Photo courtesy of Pamela Barry Photography
Join the Greenbrier Historical Society on October’s First Friday in Downtown Lewisburg for a haunted candlelit tour of the North House. For two nights only – Friday October 4th and Friday October 18th, 2013 from 5pm to 7pm – the historical society will open its doors for an evening of thrills, chills, and fall fun. The North House will once again be visited by a number of spirits who are yearning to tell our guests their tragic stories. Come walk the darkened hallways, listen for unexplained footsteps, and prepare yourself for ghostly images.
Tours will begin every 30 minutes with a limited number of tickets for each tour. The admission fee will be “Pay What You Can” and will go to support the Greenbrier Historical Society and North House Museum. If you have any questions or require more information, please call 304-645-3398 or email email@example.com.
Item of the Week – September 6, 2013
This small flax spinning wheel, currently on display at the North House Museum, was once owned by Elizabeth Coffman Rodgers. Elizabeth was born in 1815 on Davis Stuart Road near Lewisburg, in what was at that time the Commonwealth of Virginia. Elizabeth grew up learning the crafts of spinning, dyeing and weaving from family members. She even made a living selling her distinctive bed coverings long before she married at the age of 29.
Elizabeth was quite a prolific coverlet maker at a time when only men were expected to be professional weavers. Many examples of her work are to be found around the Greenbrier area and the Greenbrier Historical Society has six in its collection.
For the past two years, I have called Lewisburg home. But all great things must come to an end. Friday August 23rd marks my final day as an AmeriCorps member with the Greenbrier Historical Society. I have been honored to work with a wonderful staff, passionate board members, and a dedicated group of volunteers. I have discovered a new love of history and developed a real passion for museums. I have greatly enjoyed working with the GHS collections, with my major project to inventory all the items on display in the museum and the boxed items housed in the collections storage room. It has taken me months, but I enjoyed every minute of identifying the objects, researching their history, and understanding their importance in the Greenbrier Valley.
Living in Lewisburg and the Greenbrier Valley for over two years has been such a privilege. I can’t think of another place as naturally beautiful or as rich with history. I look forward to returning to Lewisburg in the future and knowing that I’ve been a part of a wonderful organization that strives to preserve and promote the history of such a remarkable place.
Item of the week – August 23, 2013
Covered wagons have long held an iconic place in the real and storied past of the
American frontier, and in the late 1700s, Lewisburg was the edge of the western frontier. The main purpose of the wagon was not to transport people but to deliver raw materials from the countryside into the city and finished goods back to the frontier. The Coffman family traveled between Lewisburg and Richmond, Philadelphia, and New York City for up to five months at a time.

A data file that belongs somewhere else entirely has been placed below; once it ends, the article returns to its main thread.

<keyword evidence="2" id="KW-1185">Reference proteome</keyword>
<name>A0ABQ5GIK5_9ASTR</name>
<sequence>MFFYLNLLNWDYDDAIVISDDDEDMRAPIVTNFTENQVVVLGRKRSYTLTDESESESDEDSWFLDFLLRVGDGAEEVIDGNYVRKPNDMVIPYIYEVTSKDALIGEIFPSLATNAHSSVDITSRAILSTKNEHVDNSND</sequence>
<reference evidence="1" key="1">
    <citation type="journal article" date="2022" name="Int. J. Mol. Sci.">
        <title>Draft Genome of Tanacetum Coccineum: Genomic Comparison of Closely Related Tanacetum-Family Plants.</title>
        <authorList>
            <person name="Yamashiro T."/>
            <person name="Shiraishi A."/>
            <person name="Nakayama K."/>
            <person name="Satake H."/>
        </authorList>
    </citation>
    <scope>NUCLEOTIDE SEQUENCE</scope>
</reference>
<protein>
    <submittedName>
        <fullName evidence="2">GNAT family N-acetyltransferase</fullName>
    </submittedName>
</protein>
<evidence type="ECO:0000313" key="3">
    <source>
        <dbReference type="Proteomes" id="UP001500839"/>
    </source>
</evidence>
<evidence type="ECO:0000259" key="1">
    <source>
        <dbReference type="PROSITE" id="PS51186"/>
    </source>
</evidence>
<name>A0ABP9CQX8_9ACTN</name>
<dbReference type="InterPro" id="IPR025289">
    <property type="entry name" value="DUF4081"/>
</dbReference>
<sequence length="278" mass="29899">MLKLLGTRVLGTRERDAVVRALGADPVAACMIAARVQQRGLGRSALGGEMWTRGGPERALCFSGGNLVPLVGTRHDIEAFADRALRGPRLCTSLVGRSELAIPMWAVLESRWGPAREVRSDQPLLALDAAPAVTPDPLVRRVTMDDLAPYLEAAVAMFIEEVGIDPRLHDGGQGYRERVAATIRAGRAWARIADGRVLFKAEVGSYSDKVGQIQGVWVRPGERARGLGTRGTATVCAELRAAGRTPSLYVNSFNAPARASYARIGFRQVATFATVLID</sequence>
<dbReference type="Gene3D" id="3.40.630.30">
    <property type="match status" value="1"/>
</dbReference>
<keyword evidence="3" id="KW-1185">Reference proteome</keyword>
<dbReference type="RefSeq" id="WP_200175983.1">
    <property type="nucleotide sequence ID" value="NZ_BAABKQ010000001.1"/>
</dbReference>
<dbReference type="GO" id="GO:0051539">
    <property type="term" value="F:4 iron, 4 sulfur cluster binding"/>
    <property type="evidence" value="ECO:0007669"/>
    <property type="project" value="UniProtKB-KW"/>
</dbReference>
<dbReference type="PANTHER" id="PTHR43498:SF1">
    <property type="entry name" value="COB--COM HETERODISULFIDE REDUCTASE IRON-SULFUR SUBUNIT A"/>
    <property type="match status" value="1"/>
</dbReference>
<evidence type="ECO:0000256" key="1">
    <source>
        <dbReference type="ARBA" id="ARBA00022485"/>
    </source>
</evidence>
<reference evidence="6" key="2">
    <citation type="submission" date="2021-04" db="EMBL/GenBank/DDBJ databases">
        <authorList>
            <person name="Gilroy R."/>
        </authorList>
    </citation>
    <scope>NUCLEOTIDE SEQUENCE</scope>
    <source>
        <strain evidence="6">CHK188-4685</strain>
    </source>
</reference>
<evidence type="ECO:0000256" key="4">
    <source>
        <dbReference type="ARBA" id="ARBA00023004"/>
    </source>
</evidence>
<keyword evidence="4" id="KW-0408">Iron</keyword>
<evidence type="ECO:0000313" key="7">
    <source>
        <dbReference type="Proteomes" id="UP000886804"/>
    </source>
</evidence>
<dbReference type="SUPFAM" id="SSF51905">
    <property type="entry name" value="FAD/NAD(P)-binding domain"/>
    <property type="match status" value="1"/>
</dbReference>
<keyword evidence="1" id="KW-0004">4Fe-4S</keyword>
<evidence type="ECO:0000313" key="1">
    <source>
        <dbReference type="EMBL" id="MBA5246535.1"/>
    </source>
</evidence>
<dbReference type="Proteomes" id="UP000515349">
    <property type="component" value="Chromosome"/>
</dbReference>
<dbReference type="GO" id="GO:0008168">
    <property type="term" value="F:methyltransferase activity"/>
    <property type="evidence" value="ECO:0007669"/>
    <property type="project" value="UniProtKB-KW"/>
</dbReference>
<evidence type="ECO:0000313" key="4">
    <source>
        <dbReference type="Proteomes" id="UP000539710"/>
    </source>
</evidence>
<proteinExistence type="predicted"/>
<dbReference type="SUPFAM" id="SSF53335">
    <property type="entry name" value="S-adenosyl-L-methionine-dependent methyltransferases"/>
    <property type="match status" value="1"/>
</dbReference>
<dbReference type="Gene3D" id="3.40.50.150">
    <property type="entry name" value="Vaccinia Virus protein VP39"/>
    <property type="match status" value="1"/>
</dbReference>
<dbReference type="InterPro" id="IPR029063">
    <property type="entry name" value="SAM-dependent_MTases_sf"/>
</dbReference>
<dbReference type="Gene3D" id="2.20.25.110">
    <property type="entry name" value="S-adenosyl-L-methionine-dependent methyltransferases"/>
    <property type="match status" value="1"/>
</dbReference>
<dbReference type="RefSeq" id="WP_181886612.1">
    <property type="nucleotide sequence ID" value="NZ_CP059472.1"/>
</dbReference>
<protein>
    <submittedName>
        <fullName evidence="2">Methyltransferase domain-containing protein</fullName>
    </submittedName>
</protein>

This wagon is currently on display in the Wagon House on the North House lawn in Lewisburg. The display was recently updated by our summer intern, Allyson Miller, and will teach visitors about this type of wagon, how it was restored, and why it’s so important to the Greenbrier Valley.
Unable to make it to Lewisburg to see the new display? No worries! The following images are included in the new display. But make sure to check out the Wagon House the next time you’re in the area!
Item of the Week – August 16, 2013
Bibles were one of the most important objects a family would own, not only because of the significance of religion, but because they held family records about births, deaths, and marriages. This box would have contained the family bible in order to protect it and served as a place to display it during special occasions.
Item of the Week – August 9, 2013
These bibles were carried by soldiers during the American Civil War. They served not only as a reminder of the family left at home. Often soldier bibles functioned like dog tags – if a soldier was wounded or killed, his family could be located and contacted. These three bibles belonged to three local confederate soldiers:
Charles T. Holliday: Confederate, 26th Battalion, Virginia Infantry, Company D
Private William H. Callison: Confederate, 27th Regiment, Virginia Infantry, Company E
Lieutenant Thomas L. Feamster: Confederate, 14th Reg. Virginia Calvary, Company A
In 1903, this cornerstone was placed in the new building of the Lewisburg Female Institute by the entire graduating class, whose names appear on the stone. When the building burned in 1921, the stone was saved